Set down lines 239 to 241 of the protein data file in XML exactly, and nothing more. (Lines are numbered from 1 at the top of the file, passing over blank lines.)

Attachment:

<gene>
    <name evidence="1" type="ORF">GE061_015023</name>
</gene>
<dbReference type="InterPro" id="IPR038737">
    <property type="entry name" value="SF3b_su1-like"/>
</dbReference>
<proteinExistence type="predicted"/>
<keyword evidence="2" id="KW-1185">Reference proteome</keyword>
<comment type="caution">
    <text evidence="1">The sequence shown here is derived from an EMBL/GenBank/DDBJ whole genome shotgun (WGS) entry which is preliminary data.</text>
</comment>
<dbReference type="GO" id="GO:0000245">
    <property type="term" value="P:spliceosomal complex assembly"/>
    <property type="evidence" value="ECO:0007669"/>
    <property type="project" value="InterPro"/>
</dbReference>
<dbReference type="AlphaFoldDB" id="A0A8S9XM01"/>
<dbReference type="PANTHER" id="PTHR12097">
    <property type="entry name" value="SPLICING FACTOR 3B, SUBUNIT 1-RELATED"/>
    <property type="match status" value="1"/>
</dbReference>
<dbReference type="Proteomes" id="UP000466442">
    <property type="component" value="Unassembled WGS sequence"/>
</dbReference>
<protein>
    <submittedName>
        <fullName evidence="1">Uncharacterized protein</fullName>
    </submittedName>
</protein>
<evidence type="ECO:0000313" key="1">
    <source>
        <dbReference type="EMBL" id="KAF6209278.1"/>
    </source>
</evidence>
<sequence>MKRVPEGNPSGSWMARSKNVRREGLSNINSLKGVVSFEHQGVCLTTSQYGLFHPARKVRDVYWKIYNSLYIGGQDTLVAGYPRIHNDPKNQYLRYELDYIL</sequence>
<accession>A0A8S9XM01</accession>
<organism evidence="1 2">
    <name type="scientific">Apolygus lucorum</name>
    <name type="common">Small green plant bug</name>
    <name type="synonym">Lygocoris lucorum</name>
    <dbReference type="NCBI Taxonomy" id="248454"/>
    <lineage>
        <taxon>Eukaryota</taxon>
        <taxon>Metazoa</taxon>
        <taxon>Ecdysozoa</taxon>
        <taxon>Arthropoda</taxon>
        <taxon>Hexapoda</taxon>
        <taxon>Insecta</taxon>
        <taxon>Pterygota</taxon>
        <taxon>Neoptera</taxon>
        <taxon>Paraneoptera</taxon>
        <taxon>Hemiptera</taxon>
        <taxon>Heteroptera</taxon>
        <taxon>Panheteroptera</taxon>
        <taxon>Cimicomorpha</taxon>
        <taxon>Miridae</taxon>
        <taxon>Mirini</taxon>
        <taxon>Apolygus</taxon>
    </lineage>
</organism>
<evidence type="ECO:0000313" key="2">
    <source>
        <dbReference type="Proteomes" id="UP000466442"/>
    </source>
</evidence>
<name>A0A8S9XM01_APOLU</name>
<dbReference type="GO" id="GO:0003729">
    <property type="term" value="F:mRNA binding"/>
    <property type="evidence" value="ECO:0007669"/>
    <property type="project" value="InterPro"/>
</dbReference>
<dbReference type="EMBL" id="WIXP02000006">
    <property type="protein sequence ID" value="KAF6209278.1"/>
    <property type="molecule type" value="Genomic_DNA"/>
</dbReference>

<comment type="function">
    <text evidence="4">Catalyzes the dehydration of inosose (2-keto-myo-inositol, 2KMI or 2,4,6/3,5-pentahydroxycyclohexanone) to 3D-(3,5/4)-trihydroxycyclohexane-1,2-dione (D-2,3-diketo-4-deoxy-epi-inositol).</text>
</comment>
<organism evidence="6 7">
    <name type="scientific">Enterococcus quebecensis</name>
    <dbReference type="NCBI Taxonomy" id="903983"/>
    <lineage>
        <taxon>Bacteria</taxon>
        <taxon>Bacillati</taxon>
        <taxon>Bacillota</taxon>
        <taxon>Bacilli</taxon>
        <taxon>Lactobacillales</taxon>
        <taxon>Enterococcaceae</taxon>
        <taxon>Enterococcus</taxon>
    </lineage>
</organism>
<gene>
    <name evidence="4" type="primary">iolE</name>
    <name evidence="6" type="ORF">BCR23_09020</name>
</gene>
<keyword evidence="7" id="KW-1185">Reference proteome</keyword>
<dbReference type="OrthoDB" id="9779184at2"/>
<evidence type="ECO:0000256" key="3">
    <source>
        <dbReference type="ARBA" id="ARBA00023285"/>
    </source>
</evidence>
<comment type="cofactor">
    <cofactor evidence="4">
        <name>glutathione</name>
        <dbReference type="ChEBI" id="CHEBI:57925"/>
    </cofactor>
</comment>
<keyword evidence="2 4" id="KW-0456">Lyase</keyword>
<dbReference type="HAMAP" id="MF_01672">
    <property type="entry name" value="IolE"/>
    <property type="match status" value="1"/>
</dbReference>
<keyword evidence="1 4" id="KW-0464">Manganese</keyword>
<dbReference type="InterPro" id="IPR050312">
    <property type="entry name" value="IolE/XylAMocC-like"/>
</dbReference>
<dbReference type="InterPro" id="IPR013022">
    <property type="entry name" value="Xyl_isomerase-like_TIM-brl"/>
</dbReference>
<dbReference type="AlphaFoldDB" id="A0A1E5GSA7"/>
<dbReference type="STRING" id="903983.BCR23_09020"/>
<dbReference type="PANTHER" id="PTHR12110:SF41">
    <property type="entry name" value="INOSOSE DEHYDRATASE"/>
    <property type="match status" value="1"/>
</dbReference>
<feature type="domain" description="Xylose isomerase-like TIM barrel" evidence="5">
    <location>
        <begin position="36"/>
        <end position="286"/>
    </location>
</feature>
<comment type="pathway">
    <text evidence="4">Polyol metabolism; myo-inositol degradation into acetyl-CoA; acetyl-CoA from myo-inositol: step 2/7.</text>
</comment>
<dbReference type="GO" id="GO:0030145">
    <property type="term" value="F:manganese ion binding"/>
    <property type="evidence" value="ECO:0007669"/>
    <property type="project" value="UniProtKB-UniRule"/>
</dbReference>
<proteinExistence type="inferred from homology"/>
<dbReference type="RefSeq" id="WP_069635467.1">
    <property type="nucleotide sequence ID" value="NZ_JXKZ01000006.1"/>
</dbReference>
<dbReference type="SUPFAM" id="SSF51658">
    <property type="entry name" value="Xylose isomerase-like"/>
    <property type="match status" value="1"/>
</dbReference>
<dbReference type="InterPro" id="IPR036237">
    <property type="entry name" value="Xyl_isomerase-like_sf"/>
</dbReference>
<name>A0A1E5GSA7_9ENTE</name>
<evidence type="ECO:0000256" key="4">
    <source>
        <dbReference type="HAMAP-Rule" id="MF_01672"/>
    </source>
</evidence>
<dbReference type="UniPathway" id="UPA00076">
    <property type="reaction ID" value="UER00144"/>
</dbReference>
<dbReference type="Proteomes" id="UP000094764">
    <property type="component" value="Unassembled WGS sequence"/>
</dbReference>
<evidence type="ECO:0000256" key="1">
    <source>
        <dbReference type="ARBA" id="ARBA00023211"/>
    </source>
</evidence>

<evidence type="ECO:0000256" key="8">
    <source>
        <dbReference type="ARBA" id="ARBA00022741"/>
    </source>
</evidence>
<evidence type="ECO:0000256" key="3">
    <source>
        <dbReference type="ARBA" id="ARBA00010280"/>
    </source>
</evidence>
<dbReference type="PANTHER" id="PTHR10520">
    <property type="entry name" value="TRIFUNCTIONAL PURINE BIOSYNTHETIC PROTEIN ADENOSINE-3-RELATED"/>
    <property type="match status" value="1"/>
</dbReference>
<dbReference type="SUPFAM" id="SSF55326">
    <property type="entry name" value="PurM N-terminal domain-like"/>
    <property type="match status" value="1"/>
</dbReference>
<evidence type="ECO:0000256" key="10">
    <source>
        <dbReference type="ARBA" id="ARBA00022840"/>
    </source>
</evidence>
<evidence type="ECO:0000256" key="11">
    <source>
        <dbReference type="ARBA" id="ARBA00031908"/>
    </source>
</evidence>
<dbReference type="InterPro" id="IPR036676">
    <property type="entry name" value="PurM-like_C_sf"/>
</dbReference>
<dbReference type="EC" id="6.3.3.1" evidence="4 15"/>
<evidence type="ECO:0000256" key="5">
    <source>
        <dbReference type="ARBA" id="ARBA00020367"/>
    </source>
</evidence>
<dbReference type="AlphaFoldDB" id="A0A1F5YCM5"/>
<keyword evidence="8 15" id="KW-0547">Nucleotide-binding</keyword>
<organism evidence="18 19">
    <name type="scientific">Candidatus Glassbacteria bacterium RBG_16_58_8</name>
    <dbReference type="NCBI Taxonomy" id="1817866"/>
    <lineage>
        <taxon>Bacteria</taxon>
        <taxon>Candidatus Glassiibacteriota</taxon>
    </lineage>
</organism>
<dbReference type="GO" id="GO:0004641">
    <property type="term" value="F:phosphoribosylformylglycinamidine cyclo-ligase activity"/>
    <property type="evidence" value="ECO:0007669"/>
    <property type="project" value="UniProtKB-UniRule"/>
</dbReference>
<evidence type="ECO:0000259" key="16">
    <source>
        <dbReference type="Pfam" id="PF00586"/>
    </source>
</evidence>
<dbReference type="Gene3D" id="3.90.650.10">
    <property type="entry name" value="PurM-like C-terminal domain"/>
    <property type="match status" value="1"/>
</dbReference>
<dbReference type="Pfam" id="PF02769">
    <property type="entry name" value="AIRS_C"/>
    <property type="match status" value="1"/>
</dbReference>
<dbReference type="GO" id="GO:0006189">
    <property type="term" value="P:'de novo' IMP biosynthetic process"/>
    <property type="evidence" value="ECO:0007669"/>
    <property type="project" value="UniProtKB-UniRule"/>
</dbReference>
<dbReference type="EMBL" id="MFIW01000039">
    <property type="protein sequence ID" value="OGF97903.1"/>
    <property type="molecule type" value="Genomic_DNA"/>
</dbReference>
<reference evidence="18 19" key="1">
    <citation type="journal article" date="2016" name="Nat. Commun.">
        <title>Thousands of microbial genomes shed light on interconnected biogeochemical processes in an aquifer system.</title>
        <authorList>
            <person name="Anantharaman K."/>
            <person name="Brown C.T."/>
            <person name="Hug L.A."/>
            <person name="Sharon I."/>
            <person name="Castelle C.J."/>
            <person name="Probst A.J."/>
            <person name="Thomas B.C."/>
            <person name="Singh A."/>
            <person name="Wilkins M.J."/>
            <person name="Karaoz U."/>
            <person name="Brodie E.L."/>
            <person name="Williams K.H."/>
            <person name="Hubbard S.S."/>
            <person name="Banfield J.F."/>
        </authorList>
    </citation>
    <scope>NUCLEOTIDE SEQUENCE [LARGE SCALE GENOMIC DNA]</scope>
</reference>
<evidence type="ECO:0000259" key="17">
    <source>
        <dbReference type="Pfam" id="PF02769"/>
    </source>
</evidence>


<dbReference type="EMBL" id="MFIW01000039">
    <property type="protein sequence ID" value="OGF97903.1"/>
    <property type="molecule type" value="Genomic_DNA"/>